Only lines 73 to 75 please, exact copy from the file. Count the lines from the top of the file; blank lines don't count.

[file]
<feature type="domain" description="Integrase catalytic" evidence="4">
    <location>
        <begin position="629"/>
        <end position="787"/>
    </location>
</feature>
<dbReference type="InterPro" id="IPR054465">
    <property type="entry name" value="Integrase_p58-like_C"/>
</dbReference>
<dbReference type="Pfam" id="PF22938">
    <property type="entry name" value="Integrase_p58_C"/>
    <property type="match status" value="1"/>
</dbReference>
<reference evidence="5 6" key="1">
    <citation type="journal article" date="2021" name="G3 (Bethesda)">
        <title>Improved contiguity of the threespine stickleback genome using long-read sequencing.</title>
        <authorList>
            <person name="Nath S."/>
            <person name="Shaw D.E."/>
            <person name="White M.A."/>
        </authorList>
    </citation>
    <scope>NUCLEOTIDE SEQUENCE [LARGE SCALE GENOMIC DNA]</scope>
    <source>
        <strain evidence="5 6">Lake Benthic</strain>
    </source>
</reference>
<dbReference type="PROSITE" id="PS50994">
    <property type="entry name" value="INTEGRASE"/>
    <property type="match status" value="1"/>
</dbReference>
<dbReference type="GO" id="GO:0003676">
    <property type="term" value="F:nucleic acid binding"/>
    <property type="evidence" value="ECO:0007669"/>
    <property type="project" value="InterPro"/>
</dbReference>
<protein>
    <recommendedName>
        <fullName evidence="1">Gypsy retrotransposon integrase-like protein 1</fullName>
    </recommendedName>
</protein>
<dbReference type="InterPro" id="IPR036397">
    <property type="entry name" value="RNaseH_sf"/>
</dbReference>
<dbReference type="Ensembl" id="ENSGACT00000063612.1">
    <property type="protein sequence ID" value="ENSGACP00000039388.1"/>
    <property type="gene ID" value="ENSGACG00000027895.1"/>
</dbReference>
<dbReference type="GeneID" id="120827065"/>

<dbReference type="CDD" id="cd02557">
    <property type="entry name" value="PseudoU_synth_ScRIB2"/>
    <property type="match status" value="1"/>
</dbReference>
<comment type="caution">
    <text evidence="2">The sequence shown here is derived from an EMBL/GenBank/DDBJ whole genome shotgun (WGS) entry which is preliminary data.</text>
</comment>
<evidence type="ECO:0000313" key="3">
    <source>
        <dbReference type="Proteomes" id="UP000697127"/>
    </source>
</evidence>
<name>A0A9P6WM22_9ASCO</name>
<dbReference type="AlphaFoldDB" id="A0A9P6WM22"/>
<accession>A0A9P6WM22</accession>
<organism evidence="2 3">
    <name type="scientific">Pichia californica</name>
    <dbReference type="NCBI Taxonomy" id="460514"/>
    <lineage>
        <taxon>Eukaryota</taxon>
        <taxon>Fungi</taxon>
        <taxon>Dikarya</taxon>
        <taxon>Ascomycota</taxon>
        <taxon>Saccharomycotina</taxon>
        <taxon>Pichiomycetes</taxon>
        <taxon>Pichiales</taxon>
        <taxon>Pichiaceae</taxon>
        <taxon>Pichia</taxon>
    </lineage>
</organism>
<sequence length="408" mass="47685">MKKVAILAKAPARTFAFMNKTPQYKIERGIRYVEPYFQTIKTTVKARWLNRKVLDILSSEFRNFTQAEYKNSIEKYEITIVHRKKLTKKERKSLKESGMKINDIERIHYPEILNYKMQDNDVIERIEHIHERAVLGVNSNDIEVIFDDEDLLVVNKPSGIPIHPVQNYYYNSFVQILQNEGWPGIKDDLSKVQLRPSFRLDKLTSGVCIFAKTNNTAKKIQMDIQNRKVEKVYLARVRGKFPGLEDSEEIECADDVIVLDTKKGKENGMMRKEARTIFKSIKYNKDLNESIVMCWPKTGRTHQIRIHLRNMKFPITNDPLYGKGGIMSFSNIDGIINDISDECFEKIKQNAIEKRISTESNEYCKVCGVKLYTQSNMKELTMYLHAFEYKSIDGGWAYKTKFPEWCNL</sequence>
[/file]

        <taxon>Saccharomycotina</taxon>
        <taxon>Pichiomycetes</taxon>
        <taxon>Pichiales</taxon>